Wrongful Death Cases in Ontario – Ottawa Injury Lawyer Explains Some Basic Principles – Family Law Act Claims
In Ontario, family members (listed in the Family Law Act) can advance wrongful death claims against the person or persons who caused the death of a family member. In Ontario, “wrongful death” claims are called Family Law Act claims.
Section 61 of the Family Law Act is the statutory provision that allows family members to seek wrongful death damages. That section of the Family Law Act of Ontario states in part as follows:
Family Law Act
PART V DEPENDANTS’ CLAIM FOR DAMAGES
Right of dependants to sue in tort
61. (1) If a person is injured or killed by the fault or neglect of another under circumstances where the person is entitled to recover damages, or would have been entitled if not killed, the spouse, as defined in Part III (Support Obligations), children, grandchildren, parents, grandparents, brothers and sisters of the person are entitled to recover their pecuniary loss resulting from the injury or death from the person from whom the person injured or killed is entitled to recover or would have been entitled if not killed, and to maintain an action for the purpose in a court of competent jurisdiction. R.S.O. 1990, c. F.3, s. 61 (1); 1999, c. 6, s. 25 (25); 2005, c. 5, s. 27 (28).
Damages in case of injury
(2) The damages recoverable in a claim under subsection (1) may include,
(a) actual expenses reasonably incurred for the benefit of the person injured or killed;
(b) actual funeral expenses reasonably incurred;
© a reasonable allowance for travel expenses actually incurred in visiting the person during his or her treatment or recovery;
(d) where, as a result of the injury, the claimant provides nursing, housekeeping or other services for the person, a reasonable allowance for loss of income or the value of the services; and
(e) an amount to compensate for the loss of guidance, care and companionship that the claimant might reasonably have expected to receive from the person if the injury or death had not occurred. What Does the Court Consider – What Is a Wrongful Death Claim?
The courts will consider all the circumstances in arriving at a fair damages award> the following is a general list to consider:
LOSS OF GUIDANCE, CARE, AND COMPANIONSHIP Evidence for FLA Claims – Wrongful Death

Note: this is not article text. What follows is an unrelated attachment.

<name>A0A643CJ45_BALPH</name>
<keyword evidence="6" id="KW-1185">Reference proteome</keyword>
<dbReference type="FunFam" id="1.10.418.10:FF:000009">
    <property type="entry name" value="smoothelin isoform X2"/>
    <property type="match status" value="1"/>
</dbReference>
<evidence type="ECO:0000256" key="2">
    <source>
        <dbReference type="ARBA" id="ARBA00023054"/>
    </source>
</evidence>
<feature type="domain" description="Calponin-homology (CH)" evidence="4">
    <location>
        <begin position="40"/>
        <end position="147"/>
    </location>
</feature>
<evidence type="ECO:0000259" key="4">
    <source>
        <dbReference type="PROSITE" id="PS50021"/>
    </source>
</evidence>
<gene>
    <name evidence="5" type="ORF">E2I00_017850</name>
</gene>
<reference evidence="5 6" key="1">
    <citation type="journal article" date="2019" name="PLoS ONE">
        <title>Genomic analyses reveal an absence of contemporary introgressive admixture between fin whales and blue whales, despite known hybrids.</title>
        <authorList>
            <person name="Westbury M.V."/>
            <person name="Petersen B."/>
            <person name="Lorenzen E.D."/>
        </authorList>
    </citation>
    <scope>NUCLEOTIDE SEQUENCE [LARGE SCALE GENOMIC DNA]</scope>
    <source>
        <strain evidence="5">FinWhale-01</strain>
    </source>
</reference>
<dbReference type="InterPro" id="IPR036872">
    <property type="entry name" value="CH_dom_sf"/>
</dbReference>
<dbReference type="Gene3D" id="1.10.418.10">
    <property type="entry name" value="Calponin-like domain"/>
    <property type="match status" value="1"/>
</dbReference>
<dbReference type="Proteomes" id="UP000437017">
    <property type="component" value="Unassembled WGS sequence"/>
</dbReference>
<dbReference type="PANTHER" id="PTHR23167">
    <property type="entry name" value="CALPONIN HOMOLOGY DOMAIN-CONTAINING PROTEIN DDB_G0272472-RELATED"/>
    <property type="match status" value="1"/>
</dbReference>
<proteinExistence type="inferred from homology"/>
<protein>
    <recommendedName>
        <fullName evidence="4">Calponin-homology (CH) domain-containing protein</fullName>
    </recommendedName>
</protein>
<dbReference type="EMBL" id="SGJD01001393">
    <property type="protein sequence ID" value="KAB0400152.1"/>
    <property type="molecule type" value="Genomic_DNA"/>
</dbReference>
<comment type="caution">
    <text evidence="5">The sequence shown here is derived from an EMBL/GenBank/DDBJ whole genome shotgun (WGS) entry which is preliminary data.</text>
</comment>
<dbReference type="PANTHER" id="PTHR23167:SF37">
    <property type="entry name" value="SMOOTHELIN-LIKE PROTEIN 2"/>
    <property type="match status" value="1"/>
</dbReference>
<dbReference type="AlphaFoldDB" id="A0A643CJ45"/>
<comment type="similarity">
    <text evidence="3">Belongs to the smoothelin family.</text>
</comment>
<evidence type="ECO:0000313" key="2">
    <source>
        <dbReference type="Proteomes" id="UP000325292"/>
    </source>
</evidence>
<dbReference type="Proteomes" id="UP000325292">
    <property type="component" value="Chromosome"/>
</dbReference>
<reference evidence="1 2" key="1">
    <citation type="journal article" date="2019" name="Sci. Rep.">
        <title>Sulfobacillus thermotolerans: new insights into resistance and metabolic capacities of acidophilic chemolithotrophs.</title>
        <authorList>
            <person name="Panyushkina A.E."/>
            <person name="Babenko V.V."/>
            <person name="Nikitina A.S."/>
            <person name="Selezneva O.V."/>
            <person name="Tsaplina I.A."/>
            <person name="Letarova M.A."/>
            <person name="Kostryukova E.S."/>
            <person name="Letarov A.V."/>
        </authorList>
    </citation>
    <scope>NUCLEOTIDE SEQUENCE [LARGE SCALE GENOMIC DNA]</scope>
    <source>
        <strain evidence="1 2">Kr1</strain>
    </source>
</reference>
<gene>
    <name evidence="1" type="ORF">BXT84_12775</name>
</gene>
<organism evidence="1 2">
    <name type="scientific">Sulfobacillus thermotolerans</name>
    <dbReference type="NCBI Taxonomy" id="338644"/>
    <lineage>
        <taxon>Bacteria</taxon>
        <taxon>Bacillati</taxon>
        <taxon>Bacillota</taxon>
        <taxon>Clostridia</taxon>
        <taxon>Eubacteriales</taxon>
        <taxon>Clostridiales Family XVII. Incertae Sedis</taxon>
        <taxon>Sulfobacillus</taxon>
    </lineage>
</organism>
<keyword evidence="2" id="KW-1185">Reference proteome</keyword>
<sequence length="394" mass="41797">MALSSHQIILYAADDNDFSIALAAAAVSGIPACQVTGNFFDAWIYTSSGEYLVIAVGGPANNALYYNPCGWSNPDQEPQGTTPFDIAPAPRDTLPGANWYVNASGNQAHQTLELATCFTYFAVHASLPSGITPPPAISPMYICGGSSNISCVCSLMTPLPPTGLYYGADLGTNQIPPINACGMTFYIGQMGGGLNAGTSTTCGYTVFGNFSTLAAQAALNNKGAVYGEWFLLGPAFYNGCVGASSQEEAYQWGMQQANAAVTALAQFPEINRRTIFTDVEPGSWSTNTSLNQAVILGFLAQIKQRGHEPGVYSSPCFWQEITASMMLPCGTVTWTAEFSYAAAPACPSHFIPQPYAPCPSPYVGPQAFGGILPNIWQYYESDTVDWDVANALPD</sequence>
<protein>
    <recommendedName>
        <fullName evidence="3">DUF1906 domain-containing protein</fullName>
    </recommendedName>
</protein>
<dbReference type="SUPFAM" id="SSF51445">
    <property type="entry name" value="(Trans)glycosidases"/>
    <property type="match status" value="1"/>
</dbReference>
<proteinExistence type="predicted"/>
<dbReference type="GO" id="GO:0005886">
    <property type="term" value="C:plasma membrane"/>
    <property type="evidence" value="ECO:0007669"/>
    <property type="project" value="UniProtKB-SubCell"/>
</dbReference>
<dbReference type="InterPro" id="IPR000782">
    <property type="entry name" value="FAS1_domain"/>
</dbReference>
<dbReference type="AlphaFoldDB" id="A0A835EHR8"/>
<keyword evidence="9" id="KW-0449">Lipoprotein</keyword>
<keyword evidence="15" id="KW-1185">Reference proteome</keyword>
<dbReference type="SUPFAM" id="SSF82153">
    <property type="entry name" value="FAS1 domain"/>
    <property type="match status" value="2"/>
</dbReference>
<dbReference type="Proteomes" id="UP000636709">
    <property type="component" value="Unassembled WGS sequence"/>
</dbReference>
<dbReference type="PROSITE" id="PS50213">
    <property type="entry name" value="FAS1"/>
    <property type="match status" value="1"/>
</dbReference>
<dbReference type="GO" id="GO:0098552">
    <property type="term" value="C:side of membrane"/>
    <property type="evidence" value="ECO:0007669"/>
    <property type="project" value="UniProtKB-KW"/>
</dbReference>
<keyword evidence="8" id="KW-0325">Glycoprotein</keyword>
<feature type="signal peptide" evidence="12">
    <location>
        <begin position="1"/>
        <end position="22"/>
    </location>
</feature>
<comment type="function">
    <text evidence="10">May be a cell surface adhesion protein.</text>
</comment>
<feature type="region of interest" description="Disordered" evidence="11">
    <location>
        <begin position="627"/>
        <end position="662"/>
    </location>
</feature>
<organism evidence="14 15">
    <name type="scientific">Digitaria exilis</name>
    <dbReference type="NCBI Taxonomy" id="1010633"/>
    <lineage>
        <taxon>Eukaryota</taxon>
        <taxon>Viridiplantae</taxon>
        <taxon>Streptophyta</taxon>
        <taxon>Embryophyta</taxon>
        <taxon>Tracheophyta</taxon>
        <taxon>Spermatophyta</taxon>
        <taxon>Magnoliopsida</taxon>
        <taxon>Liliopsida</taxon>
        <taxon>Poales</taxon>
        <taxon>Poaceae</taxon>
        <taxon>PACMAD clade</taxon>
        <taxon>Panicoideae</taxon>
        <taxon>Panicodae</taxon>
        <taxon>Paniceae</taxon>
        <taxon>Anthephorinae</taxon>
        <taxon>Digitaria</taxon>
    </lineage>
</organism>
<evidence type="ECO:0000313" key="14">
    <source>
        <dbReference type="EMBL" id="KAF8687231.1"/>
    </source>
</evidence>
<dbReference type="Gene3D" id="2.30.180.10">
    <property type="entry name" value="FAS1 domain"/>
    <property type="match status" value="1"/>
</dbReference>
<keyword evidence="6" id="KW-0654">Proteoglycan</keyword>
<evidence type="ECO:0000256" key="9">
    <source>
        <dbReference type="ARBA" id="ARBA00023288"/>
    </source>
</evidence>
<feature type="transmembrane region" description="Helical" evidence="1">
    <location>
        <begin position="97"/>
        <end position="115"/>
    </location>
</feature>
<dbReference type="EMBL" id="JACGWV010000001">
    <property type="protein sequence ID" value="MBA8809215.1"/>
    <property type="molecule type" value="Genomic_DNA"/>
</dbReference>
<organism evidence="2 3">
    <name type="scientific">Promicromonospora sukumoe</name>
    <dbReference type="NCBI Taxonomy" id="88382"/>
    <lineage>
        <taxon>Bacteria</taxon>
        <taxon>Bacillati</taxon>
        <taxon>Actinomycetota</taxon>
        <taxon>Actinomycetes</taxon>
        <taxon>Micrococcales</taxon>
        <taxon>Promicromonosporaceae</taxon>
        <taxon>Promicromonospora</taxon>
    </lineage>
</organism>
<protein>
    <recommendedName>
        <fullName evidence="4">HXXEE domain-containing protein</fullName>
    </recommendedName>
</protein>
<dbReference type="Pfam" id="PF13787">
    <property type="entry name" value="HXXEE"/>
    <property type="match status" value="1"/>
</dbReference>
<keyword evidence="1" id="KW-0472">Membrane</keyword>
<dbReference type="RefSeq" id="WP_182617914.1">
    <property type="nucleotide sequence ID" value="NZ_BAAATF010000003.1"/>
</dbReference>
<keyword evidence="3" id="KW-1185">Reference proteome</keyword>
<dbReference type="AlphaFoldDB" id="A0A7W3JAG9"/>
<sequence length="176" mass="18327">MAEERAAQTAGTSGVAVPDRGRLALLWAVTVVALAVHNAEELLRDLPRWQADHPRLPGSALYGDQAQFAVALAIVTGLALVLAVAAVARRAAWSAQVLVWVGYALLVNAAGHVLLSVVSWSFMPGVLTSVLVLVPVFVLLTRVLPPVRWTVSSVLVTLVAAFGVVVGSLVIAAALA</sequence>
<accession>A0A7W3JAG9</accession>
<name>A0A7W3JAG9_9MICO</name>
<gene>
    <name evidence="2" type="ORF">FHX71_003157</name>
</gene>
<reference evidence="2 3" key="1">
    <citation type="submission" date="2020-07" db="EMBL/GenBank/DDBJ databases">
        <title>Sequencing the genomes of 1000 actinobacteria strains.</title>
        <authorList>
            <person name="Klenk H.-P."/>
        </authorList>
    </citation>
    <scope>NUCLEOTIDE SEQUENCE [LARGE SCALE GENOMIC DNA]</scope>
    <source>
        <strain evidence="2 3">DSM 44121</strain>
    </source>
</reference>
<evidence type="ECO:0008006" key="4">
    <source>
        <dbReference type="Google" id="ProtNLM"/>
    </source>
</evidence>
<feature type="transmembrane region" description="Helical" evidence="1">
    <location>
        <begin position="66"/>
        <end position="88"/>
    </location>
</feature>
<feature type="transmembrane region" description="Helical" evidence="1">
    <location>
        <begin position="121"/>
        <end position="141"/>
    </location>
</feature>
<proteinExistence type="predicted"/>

Quinn Thiele Mineault Grodzki LLP, 2015
The following is a non-exclusive list of evidence that the court will consider in assessing the loss of guidance, care, and companionship experienced by family members as a result of the injury or death of a loved one.
1. Family visits / Activities – Describe the nature and frequency of family visits involving your family member – Who was present for these visits? – How regularly did each person see the deceased/injured person? – What took place at the visits (dinner, board games, movie night, etc.)? – Describe the activities that you took part in with your family member (family business, bike rides, walks, going to sports events, etc.) – How frequently would these activities take place?
2. Keeping in touch – Describe how regularly each person would talk to your family member – How regularly did you correspond? – What was the preferred method of conversation (phone, email, regular mail)? – What was discussed? – Would you talk for a long time?
3. Information about your family member – What sort of person was your family member? – What was their life like and what did they do for a living? – Was there some particular trait about that family member that made you especially happy or proud of them?
4. Nature of the relationship – Describe the ways in which it was a loving relationship – Describe the ways in which you would show affection to each other (gifts, post cards, making special meals, congratulations, etc.) – Was there any conflict in the relationship? – If so, what was the source of conflict?
5. Guidance / Advice – Describe the ways in which your family member gave you instruction, teaching, and assistance – Did your family member help with homework, sports, financial advice, or relationship advice? – How often would you ask for advice / guidance? – Did you provide guidance to your family member and if so, describe the ways in which you found this fulfilling / satisfying